After getting our flights and accomodations settled, I then move on to sightseeing, not so much a day by day itinerary as researching different things to do in each location. We'd rather play it by ear after we arrive instead of having to follow a set schedule. So, with this in mind, I look into various passes that will give us the freedom to visit sites as we please and not be tied to reservation times, at least as far as that's possible.
I find mention on Fodor's of an annual pass covering museums in Florence. Upon investigation, it turns out to be an excellent idea. The Amici degli Uffizi (Friends of Uffizi) family pass will give us unlimited access to all the state museums, including of course the Uffizi, the Accademia, the Pitti Palace and Boboli Gardens, and the Bargello (argh, says Dave...there she goes again with the statue fetish.) I dream of starting off each day with a visit to the Uffizi - a different room each morning...sounds heavenly! Ordering the pass is very easy. The day it arrives in the mail, I am practically giddy with excitement!
Now comes the hard decision - the VeniceCard. I read opinion after opinion, more against than in favour of getting the pass. Orange passes for our family will total 308 euro, quite a hefty sum. But will give us unlimited vaporetto (water bus) and bus rides and one visit each to many museums and churches. I weigh the pros and cons and try to estimate how often we'll ride the vaporetto (at 24 euro per trip for the four of us, individual trips add up fast!) We plan to visit several islands in the lagoon, and possibly take the bus to Chioggia (sp?), plus I know we will want to ride the vaporetto just for fun and to admire the gorgeous palazzos and houses along the Grand Canal. Not to mention all those churches full of gorgeous Titian and Tintoretto paintings that we are so anxious to admire. Eventually I decide to splurge on the passes. I actually believe we'll get our money's worth, but even if we don't, the convenience will be worth it. I go ahead and book the card (although we'll pay for it when we pick it up on arrival in Venice).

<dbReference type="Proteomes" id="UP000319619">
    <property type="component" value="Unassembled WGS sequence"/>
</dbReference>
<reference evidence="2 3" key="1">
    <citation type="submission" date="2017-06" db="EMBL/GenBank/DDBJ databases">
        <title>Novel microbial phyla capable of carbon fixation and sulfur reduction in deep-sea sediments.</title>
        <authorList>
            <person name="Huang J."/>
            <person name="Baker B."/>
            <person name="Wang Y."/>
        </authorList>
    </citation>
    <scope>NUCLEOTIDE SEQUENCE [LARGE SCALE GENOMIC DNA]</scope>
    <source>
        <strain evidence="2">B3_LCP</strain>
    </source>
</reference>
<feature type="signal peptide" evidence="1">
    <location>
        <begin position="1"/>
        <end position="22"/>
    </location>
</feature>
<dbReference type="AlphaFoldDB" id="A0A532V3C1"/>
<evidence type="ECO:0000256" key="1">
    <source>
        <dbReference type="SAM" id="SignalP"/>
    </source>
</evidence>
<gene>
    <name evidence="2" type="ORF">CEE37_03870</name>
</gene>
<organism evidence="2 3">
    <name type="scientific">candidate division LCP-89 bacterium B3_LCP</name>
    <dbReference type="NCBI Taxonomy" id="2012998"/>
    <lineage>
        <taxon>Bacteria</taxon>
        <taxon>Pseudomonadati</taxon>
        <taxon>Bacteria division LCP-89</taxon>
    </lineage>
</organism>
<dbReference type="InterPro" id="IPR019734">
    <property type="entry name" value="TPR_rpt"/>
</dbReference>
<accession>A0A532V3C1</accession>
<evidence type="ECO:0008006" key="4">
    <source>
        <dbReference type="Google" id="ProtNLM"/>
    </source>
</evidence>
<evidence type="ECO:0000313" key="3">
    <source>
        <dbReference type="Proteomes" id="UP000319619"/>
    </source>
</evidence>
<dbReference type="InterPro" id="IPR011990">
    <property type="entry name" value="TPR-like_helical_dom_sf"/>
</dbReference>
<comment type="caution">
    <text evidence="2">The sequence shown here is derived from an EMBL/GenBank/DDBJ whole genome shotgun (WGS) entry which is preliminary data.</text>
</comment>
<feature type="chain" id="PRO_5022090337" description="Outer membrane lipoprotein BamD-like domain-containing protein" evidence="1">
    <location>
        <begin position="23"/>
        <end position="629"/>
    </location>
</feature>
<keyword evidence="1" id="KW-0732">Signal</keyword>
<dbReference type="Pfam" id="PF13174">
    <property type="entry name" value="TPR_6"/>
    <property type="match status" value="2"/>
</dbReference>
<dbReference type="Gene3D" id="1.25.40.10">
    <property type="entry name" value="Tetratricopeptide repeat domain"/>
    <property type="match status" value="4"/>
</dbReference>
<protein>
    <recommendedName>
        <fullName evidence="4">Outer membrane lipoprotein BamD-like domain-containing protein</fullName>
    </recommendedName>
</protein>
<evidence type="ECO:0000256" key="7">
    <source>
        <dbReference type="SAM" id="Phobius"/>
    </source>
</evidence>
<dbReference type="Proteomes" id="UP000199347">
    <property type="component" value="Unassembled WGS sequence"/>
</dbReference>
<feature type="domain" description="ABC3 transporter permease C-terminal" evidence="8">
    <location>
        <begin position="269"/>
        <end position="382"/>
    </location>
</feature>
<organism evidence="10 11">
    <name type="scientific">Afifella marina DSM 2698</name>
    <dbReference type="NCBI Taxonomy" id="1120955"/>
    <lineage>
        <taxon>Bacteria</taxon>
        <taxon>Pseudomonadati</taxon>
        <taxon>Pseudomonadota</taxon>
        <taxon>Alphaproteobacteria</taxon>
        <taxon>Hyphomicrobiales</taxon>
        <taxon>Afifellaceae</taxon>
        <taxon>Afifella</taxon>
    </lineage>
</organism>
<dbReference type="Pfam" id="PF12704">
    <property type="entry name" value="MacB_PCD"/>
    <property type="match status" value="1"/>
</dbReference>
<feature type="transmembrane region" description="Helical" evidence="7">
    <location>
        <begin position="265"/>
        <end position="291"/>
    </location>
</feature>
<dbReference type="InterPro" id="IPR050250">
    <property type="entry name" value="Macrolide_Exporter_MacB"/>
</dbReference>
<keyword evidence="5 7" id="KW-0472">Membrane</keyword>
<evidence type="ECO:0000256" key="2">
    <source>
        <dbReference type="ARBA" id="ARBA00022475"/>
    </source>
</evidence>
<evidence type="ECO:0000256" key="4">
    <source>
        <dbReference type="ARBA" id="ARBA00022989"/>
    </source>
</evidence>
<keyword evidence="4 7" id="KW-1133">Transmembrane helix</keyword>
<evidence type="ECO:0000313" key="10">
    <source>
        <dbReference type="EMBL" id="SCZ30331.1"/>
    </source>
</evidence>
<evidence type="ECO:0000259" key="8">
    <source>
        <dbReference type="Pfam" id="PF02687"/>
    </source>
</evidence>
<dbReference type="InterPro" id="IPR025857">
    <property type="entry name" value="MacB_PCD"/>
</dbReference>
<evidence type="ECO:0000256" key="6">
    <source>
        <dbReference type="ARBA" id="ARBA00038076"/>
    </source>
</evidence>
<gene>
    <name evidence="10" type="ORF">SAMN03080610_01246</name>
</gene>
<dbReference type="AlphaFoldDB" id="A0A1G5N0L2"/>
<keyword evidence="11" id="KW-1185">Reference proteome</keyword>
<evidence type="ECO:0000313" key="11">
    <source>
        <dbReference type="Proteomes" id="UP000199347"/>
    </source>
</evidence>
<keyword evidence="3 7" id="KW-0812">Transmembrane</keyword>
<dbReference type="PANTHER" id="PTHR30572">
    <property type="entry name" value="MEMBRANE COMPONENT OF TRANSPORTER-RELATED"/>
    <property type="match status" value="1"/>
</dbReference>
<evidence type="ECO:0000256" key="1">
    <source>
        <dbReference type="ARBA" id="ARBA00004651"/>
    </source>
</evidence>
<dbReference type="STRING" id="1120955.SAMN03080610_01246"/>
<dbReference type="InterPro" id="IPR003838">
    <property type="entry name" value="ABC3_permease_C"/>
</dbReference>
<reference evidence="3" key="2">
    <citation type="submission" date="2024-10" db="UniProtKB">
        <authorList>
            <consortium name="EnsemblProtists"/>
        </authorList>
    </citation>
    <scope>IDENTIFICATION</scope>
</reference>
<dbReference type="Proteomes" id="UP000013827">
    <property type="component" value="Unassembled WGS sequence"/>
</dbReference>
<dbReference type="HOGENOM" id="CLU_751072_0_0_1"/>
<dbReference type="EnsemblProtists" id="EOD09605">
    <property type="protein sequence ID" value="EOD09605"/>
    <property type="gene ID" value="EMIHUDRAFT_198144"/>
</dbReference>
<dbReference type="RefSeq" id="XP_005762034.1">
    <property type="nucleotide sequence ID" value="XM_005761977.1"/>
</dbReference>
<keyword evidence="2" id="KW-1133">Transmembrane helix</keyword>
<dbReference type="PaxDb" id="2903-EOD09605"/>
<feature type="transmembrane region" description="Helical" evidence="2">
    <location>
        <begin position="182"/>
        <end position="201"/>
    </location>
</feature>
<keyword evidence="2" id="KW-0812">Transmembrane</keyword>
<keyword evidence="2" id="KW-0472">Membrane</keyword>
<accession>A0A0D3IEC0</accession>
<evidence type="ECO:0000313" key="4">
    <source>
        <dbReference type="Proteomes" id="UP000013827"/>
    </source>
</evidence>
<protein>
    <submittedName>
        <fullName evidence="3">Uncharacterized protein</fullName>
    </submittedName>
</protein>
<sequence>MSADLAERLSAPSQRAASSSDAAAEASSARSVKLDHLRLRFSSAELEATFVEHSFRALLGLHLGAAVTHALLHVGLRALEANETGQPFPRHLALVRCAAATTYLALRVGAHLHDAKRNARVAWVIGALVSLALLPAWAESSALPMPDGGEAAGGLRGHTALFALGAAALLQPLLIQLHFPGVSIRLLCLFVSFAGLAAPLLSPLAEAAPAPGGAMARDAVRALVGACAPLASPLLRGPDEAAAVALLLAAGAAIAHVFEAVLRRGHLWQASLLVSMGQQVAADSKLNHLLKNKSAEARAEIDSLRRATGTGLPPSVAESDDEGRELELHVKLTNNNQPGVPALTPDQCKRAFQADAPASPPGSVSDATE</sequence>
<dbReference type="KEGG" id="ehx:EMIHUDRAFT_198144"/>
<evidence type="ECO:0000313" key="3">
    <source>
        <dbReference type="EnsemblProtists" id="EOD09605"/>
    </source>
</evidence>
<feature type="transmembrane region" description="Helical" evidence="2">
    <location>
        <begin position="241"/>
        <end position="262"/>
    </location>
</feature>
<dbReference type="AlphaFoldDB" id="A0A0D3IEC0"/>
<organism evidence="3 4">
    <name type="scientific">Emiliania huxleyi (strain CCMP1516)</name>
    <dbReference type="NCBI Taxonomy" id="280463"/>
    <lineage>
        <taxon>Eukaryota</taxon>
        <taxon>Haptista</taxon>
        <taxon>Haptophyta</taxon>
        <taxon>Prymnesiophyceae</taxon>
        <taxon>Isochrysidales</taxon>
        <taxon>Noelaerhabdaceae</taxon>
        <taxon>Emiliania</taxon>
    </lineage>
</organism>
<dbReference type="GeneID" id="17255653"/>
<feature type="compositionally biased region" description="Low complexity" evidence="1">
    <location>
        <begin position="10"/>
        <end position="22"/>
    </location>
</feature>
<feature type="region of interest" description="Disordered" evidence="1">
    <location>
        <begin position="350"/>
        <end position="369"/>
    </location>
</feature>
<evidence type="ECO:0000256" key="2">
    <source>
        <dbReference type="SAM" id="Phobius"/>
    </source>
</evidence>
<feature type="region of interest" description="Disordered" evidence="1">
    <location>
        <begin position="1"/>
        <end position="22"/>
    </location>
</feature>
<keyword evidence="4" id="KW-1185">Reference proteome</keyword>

I also buy advance tickets to the Leaning Tower. My younger daughter's number one "must see" is the Leaning Tower of Pisa (which she learned all about in school and also has seen in my photos). I am NOT not taking any chances on missing out on this!! With a grin and bear attitude toward the exhorbitant cost of the 30 minute climb (68 euro for the four of us), I proceed to order online and receive my voucher promptly by email.
The other advance tickets I buy are for the Cezanne exhibit in Florence. (I thank fellow SlowTraveller Jane for posting about this exhibit as I otherwise would not have known of it.) I paid only 10 euro each, but I noticed another site, SelectItaly, was charging 27 US each, which seems to me is about double (although being Canadian, I don't keep up on the current euro-US dollar exchange rate.) But it definitely pays to purchase directly from museums, if possible.
Last, but definitely not least, what to do about England? I check out the price of a few historic sites - ouch - something pricey this way comes!! I briefly ponder an annual English Heritage membership...and then I discover the Great British Heritage Pass. For 114 BP, we get a family pass covering 500+ sites, including the Roman baths in Bath, Tintern Abbey, St. Paul's Cathedral, Hampton Court Palace, and on and on. (Not to mention lesser known sites...I mean, who wouldn't want to visit a place called Ickworth House near Bury St. Edmunds?!) No problem to order online, although I find it a tad worrisome that the only reasonably priced delivery option is regular mail, and there is NO recourse for lost passes. Needless to say, I break out the happy dance when this package arrives in the mailbox! The accompanying map is hanging on the wall to my left as I type...I see Southwold and London and Bath and ...